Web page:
MP: With such a variety of information at their fingertips, consumers are evaluating products and solutions long before they make a purchase decision, and they frequently seek advice from salespeople they trust, even if the product is not in that salesperson's portfolio.
Put down the phone and reevaluate your approach if you find yourself composing an impersonal email or getting ready to call someone with no background knowledge. To reach today's buyers, you must prioritize their needs, get to know them and their obstacles, and begin assisting them in solving their problems before you begin selling anything.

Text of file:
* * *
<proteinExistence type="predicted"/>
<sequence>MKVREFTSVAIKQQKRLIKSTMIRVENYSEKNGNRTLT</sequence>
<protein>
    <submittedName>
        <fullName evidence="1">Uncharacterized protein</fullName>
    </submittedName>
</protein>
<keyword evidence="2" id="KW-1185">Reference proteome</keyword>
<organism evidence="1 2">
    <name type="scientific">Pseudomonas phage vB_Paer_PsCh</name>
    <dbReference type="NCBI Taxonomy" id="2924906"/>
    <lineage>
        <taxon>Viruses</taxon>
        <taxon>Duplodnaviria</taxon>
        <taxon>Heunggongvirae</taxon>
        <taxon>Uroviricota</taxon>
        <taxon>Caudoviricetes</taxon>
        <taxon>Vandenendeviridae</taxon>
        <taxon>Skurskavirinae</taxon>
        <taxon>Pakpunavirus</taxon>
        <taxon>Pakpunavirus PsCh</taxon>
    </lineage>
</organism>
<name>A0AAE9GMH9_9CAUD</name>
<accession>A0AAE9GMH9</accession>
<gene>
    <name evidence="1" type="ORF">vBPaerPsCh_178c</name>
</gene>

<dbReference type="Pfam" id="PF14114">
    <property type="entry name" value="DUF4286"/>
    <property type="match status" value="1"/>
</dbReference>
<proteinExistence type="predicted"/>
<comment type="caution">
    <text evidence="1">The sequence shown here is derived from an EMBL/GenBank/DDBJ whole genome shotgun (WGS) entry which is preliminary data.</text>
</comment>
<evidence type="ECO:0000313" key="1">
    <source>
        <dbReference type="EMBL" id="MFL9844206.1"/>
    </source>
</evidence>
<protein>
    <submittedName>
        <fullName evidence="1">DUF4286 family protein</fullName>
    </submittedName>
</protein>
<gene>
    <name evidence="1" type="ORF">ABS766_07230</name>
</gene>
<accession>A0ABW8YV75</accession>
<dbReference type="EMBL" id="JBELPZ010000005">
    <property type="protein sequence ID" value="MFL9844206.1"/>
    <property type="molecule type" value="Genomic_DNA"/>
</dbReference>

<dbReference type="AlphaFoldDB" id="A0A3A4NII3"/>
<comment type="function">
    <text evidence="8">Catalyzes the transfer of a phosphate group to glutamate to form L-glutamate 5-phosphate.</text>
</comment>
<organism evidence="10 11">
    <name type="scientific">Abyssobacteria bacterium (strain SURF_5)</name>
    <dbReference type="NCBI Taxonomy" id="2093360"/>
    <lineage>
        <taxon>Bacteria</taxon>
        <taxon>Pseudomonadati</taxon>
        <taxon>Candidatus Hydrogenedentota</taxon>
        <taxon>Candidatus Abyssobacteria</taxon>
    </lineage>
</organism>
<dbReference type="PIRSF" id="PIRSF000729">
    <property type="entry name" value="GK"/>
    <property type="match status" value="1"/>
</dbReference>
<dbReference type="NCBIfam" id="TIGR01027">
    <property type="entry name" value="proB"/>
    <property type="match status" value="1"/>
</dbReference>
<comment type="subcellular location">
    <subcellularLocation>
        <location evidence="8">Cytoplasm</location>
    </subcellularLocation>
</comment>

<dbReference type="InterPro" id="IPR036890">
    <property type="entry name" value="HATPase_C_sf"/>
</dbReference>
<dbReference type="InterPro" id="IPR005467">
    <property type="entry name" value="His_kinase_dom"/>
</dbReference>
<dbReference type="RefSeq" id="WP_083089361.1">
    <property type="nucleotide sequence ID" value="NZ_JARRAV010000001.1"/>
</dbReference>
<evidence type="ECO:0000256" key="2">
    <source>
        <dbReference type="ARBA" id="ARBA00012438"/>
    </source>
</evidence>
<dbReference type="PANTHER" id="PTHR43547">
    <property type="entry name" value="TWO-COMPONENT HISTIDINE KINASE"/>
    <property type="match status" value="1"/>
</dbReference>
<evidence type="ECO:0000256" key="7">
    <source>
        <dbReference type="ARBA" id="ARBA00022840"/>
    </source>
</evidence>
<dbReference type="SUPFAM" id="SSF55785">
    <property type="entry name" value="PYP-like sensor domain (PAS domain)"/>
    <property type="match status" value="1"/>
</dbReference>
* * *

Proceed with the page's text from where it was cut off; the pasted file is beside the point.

This is where LinkedIn is proving to be extremely beneficial to salesmen today. We help millions of buyers and sellers communicate in meaningful ways, not just to sell a product or service, but to address real business problems, as the world's largest B2B marketplace.
And we know it's effective since salespeople are among our 774 million+ members who are most engaged, and they frequently seek to us for advice on how to keep adapting to this virtual selling environment.
Q: It appears that salespeople could do everything they need to with just a free LinkedIn account – or even by upgrading to Premium – so why should they require Sales Navigator?